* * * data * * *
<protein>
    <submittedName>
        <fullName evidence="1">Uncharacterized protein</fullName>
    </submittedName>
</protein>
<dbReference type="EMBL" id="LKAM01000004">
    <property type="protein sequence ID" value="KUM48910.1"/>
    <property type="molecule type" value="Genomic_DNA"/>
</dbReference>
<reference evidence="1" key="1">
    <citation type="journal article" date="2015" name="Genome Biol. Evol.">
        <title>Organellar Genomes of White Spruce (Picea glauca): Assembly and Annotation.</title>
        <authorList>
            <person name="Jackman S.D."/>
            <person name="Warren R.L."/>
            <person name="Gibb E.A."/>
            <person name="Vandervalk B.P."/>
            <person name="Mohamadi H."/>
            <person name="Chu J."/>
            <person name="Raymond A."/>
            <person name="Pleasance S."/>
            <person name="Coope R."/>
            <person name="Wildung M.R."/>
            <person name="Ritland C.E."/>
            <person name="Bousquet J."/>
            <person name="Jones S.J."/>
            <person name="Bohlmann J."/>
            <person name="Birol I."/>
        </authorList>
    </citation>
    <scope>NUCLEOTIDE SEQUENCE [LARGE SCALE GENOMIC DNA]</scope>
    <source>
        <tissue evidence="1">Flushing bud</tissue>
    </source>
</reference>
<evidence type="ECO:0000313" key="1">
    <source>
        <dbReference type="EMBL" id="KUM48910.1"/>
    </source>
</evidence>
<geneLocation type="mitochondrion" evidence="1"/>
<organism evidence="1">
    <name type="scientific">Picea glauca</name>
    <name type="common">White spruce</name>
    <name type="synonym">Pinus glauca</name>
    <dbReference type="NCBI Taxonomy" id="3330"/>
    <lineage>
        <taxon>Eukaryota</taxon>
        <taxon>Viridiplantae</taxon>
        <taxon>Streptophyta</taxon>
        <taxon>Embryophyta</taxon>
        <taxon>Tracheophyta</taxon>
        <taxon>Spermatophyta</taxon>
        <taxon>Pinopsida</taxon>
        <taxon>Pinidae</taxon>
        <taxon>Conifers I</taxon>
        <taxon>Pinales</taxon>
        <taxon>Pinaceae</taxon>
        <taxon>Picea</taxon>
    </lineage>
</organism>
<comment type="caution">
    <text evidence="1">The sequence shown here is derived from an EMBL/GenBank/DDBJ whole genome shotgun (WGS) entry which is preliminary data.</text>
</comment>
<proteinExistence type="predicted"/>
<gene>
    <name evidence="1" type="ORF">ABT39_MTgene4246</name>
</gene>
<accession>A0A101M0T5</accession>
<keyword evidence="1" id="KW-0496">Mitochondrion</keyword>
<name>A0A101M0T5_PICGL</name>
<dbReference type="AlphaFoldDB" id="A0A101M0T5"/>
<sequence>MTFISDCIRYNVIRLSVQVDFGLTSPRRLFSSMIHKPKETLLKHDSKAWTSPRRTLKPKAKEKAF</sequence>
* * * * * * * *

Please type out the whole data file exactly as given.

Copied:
<protein>
    <submittedName>
        <fullName evidence="1">Uncharacterized protein</fullName>
    </submittedName>
</protein>
<dbReference type="EMBL" id="LKAM01000004">
    <property type="protein sequence ID" value="KUM48910.1"/>
    <property type="molecule type" value="Genomic_DNA"/>
</dbReference>
<reference evidence="1" key="1">
    <citation type="journal article" date="2015" name="Genome Biol. Evol.">
        <title>Organellar Genomes of White Spruce (Picea glauca): Assembly and Annotation.</title>
        <authorList>
            <person name="Jackman S.D."/>
            <person name="Warren R.L."/>
            <person name="Gibb E.A."/>
            <person name="Vandervalk B.P."/>
            <person name="Mohamadi H."/>
            <person name="Chu J."/>
            <person name="Raymond A."/>
            <person name="Pleasance S."/>
            <person name="Coope R."/>
            <person name="Wildung M.R."/>
            <person name="Ritland C.E."/>
            <person name="Bousquet J."/>
            <person name="Jones S.J."/>
            <person name="Bohlmann J."/>
            <person name="Birol I."/>
        </authorList>
    </citation>
    <scope>NUCLEOTIDE SEQUENCE [LARGE SCALE GENOMIC DNA]</scope>
    <source>
        <tissue evidence="1">Flushing bud</tissue>
    </source>
</reference>
<evidence type="ECO:0000313" key="1">
    <source>
        <dbReference type="EMBL" id="KUM48910.1"/>
    </source>
</evidence>
<geneLocation type="mitochondrion" evidence="1"/>
<organism evidence="1">
    <name type="scientific">Picea glauca</name>
    <name type="common">White spruce</name>
    <name type="synonym">Pinus glauca</name>
    <dbReference type="NCBI Taxonomy" id="3330"/>
    <lineage>
        <taxon>Eukaryota</taxon>
        <taxon>Viridiplantae</taxon>
        <taxon>Streptophyta</taxon>
        <taxon>Embryophyta</taxon>
        <taxon>Tracheophyta</taxon>
        <taxon>Spermatophyta</taxon>
        <taxon>Pinopsida</taxon>
        <taxon>Pinidae</taxon>
        <taxon>Conifers I</taxon>
        <taxon>Pinales</taxon>
        <taxon>Pinaceae</taxon>
        <taxon>Picea</taxon>
    </lineage>
</organism>
<comment type="caution">
    <text evidence="1">The sequence shown here is derived from an EMBL/GenBank/DDBJ whole genome shotgun (WGS) entry which is preliminary data.</text>
</comment>
<proteinExistence type="predicted"/>
<gene>
    <name evidence="1" type="ORF">ABT39_MTgene4246</name>
</gene>
<accession>A0A101M0T5</accession>
<keyword evidence="1" id="KW-0496">Mitochondrion</keyword>
<name>A0A101M0T5_PICGL</name>
<dbReference type="AlphaFoldDB" id="A0A101M0T5"/>
<sequence>MTFISDCIRYNVIRLSVQVDFGLTSPRRLFSSMIHKPKETLLKHDSKAWTSPRRTLKPKAKEKAF</sequence>